Tessa, John K.

Muir, our media reviewer, sent a few questions if you have time to look at them and the inclination to offer any thoughts: 1. What is it about Dick's science fiction work that makes it such fertile ground for Hollywood producers? The characters are well-rounded, which appeals to actors. Phil’s vision of the future gives producers confidence that his works will make big films with big ideas, and not just throw-away or feel-good films. 2. Thoughts on Minority Report? Minority Report draws upon ideas from Phil’s entire body of work, presenting a holistic view of the paranoiac vision that haunted him. The screenwriter correctly interpreted his philosophic vision as a cautionary tale about the nightmare that lies in wait for us if we choose security over liberty. 3. Of all the adapted works (to film) - Blade Runner, Total Recall, Imposter, Minority Report - which has been the most faithful to Dick's ethos? Least faithful? I already answered this one. (Bladerunner embodies his darkest visions, while Total Recall displays his sense of humor.) 4. Why do you think Dick's original titles are rarely used (i.e. Blade Runner vs. Do Androids... or Total Recall vs. We Can Remember It For You Wholesale...) Actually, the books rarely carry Phil’s original titles, as the editors usually wrote new titles after reading his manuscripts. Phil often commented that he couldn’t write good titles. If he could, he would have been an advertising writer instead of a novelist. 5. How does the current state of the art (special effects...) help or hurt in bringing out the values of the author? Which do you think would have been the author's favorite adaptation, regardless of faithfulness to his work? Why? [This is one question? Looks like two unrelated q’s to me] Special effects catch the attention of the movie-going audience, bringing more young people and technical types into the theater. Phil would have liked Minority Report more than the others, primarily because it takes place in Washington, D.C., where he spent some of the happiest years of his childhood. In addition, the hero succeeds more through intellect than by physical prowess.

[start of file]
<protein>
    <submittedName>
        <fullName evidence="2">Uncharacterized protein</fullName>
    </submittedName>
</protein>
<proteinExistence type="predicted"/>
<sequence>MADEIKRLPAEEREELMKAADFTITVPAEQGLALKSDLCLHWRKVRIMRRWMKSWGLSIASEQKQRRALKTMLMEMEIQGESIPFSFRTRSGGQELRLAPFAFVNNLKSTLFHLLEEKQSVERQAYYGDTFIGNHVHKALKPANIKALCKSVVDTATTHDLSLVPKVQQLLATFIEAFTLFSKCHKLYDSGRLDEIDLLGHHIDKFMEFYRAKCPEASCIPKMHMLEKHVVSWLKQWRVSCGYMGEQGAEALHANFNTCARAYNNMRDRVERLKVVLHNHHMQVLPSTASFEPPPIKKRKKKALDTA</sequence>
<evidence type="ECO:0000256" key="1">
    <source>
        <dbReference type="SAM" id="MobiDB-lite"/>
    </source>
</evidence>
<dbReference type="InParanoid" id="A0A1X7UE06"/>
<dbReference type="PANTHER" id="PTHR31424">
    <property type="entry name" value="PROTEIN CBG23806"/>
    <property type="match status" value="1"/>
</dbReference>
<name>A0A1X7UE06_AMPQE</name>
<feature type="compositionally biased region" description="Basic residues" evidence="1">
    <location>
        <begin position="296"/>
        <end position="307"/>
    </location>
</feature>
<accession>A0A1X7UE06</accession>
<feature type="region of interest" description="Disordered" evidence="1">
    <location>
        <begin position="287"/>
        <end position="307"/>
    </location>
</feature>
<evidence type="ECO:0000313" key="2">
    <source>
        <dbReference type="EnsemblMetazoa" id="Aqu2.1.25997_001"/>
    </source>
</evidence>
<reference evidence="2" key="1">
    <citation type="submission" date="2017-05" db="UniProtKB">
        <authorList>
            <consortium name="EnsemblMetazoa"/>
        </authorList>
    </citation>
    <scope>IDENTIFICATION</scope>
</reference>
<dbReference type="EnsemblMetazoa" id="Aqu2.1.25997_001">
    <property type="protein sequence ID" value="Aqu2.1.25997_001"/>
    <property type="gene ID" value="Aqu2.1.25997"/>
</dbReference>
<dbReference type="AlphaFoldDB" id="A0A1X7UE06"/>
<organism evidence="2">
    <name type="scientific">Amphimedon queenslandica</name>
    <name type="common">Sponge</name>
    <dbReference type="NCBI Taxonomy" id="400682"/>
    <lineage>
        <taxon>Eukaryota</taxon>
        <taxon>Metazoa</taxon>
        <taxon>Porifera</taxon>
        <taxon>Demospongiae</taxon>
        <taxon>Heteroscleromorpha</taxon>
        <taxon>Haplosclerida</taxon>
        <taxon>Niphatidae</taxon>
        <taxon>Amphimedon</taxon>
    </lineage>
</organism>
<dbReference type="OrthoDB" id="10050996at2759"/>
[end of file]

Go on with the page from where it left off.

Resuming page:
6. So much of Dick's work seems to be about the concept of identity and what identity is. Do you think the films capture this notion? Which more than the rest? Bladerunner and Minority Report capture Phil’s concern about what makes us human, as well as what makes us moral creatures. The other films don’t really try to achieve this goal. Screamers seemed to promise an exploration of these concepts, but it devolved into a B-movie clone of “creature features” like The Night of the Living Dead or The Creature from 20,000 Fathoms. I was certainly disappointed with that film. Thanks! Al Sirois, our critic at large (and my longtime pal & fellow writer) dropped me a note: "Off the top of my head, I'd like to know if there are any plans to film any of Dick's NON sf work, like CONFESSIONS OF A CRAP ARTIST. Or if there are any plans to film UBIK, or THE MAN IN THE HIGH CASTLE (both sf, and very well known)." Sorry, I don’t know of any plans. Try the web site: http://www.philipkdick.com

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